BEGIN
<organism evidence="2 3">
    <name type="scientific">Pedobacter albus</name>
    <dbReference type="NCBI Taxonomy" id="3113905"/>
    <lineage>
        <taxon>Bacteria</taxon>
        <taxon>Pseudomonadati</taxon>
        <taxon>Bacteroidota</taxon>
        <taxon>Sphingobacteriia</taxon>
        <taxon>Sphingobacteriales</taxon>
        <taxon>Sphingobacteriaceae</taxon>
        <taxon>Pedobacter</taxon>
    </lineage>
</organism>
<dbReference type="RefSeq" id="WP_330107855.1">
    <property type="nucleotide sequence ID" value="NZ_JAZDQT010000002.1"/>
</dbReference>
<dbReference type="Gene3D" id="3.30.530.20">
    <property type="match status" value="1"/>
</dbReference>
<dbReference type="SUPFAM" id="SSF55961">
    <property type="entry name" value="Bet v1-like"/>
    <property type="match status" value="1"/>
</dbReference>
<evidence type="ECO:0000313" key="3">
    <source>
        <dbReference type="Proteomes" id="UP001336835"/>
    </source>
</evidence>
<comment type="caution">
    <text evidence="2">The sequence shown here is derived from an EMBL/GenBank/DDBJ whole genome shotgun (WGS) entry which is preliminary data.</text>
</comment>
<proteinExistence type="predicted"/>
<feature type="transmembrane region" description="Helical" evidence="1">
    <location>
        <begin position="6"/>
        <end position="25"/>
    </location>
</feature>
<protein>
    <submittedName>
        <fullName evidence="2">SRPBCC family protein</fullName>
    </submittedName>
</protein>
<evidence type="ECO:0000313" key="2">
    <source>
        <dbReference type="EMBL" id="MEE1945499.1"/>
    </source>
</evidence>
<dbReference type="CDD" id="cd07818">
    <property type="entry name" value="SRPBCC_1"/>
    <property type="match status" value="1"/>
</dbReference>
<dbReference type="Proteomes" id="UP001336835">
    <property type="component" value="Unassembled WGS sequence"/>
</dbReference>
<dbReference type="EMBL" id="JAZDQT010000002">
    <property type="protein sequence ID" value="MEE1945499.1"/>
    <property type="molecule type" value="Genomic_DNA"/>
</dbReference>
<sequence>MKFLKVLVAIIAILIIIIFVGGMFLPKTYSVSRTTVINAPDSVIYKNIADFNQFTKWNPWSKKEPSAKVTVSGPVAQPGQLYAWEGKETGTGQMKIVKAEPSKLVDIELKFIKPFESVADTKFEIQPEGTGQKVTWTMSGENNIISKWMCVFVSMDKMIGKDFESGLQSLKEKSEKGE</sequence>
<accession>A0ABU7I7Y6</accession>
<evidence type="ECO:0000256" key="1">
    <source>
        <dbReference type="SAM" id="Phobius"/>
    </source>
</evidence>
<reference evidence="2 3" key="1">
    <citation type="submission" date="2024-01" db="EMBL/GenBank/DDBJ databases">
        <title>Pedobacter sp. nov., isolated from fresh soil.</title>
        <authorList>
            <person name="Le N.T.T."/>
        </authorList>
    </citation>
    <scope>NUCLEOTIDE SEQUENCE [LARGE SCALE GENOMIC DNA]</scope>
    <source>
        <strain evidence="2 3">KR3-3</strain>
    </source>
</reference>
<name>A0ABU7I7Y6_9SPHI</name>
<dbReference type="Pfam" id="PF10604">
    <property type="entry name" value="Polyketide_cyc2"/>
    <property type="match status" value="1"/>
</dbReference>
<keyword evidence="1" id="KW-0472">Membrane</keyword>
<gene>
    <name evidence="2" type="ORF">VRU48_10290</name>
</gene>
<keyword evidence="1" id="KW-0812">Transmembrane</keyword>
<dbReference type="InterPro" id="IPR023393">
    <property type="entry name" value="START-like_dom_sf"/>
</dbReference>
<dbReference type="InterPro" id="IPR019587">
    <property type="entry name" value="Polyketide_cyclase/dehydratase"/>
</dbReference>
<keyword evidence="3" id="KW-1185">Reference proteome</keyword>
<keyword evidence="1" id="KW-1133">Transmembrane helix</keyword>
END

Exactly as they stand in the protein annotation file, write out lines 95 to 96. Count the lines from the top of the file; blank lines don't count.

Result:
<keyword evidence="3" id="KW-1185">Reference proteome</keyword>
<keyword evidence="1" id="KW-1133">Transmembrane helix</keyword>